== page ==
RICHMOND, Va. (WRIC) — On Tuesday, Gov. Ralph Northam addressed several days of protests for the first time in person and announced that most of the state could move forward to ‘Phase Two’ of the reopening process.

Entering Phase Two

Northam said that the Commonwealth will begin ‘Phase Two’ on Friday, June 5. He said Northern Virginia and Richmond will remain in ‘Phase One’ for now, though he is allowing Accomack County–hard hit by outbreaks in its poultry plants–to move straight into the second phase with the rest of the state.

The governor gave some details on what ‘Phase Two’ will look like on Tuesday but said he will release more information at his next press conference on Thursday.

  • Restaurants can have indoor seating at 50 percent capacity
  • Gyms can have indoor classes and workouts at 30 percent capacity
  • Pools can open with restrictions
  • Entertainment venues like museums and zoos can open with restrictions
  • Recreational sports will be allowed but there can be no shared equipment
  • Gatherings will be limited to 50 people rather than 10

Addressing the George Floyd protests

Rallies and riots surrounding the death of George Floyd in police custody in Minneapolis have persisted throughout the commonwealth since Friday but Northam hasn’t spoken publicly about them until now.

Asked why he waited until Tuesday to address the situation in-person, Northam said that he worked closely with local leaders, law enforcement and the Virginia National Guard throughout the weekend.

Alongside African American leaders at Tuesday’s press conference, Northam committed to listen, learn and continue to address institutionalized racism in Virginia. He acknowledged that the pain felt by people of color isn’t new.

“I cannot know the depth of your pain but what I can do is stand with you and I can support you and, together, we are going to turn this pain into action,” Northam said.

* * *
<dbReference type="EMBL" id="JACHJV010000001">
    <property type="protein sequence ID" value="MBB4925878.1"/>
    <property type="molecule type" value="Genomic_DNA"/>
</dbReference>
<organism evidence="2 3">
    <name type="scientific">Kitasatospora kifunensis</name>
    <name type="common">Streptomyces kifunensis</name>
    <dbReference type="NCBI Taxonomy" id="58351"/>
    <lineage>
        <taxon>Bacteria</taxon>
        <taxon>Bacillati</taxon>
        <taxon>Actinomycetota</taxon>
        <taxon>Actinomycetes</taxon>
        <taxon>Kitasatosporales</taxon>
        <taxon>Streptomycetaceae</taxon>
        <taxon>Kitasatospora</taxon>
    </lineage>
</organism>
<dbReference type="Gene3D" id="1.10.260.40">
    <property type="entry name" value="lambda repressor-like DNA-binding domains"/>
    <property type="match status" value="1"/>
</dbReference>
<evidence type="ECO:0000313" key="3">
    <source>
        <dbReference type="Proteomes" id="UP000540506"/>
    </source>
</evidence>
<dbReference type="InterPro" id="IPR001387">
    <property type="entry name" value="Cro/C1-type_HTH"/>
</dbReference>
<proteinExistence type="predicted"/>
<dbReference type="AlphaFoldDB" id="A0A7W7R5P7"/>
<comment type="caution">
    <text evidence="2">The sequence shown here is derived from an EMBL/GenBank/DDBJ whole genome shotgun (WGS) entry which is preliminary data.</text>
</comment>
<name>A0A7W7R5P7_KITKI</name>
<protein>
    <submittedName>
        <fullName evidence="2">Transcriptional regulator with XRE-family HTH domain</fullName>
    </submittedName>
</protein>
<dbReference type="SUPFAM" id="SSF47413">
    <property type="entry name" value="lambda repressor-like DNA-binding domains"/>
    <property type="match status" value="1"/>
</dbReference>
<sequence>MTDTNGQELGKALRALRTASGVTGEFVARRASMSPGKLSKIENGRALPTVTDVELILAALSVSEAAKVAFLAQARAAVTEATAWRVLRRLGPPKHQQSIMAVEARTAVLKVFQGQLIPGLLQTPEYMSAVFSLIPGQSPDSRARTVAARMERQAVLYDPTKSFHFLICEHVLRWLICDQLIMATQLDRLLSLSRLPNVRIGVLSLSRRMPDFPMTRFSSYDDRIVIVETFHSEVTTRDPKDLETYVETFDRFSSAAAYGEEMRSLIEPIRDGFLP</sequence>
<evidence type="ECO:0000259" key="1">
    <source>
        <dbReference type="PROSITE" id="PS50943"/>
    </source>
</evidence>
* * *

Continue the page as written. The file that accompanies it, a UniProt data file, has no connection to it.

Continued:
Northam recapped some of the changes made during the 2020 General Assembly, when the state’s Democratic majority passed several criminal justice reforms, expanded voting access and took steps to take down Confederate monuments.

Moving forward, Northam said he’s going to do four things:

  1. Hold town halls about criminal justice reforms
  2. Work with police leadership to improve officer training, community relations and staff diversity
  3. Create a statewide ‘Day of Prayer’
  4. Ask the African American Advisory Board to continue to review Virginia Code for laws that perpetuate racial inequity, with a focus on criminal justice and public safety

The governor said–while these actions won’t bring back lives lost–they will move the state forward so future generations won’t live in fear because of the color of their skin.

Northam also addressed a recent phone call when President Donald Trump reportedly told the nation’s governors to “dominate” protestors by deploying the National Guard in full force. The call came on the same day that the president threatened to send the U.S. Military to states that failed to control violence and looting.

“The message regrettably was not one of healing, it was not one of unity, it was one of divisiveness and I regret that coming from the leader of the most powerful country in the world,” Northam said.

On Tuesday, Northam also denied the president’s request to deploy up to 5,000 Virginia National Guard members to respond to protests in Washington D.C.

Northam said he made the decision because the city’s mayor didn’t request assistance. He added that the National Guard is needed to respond to protests and the pandemic in the commonwealth. So far, Northam’s administration says about 380 members have supported law enforcement during protests.

“I’m not going to send our men and women in uniform of a very proud National Guard to Washington for a photo op,” Northam said.

The governor said he’s concerned about the impact of large protests on the coronavirus pandemic. He said protesters should try to stay six feet apart and wear face masks.

On Sunday, the Governor declared a State of Emergency in Richmond until June 3. This included a citywide curfew requested by Mayor Levar Stoney.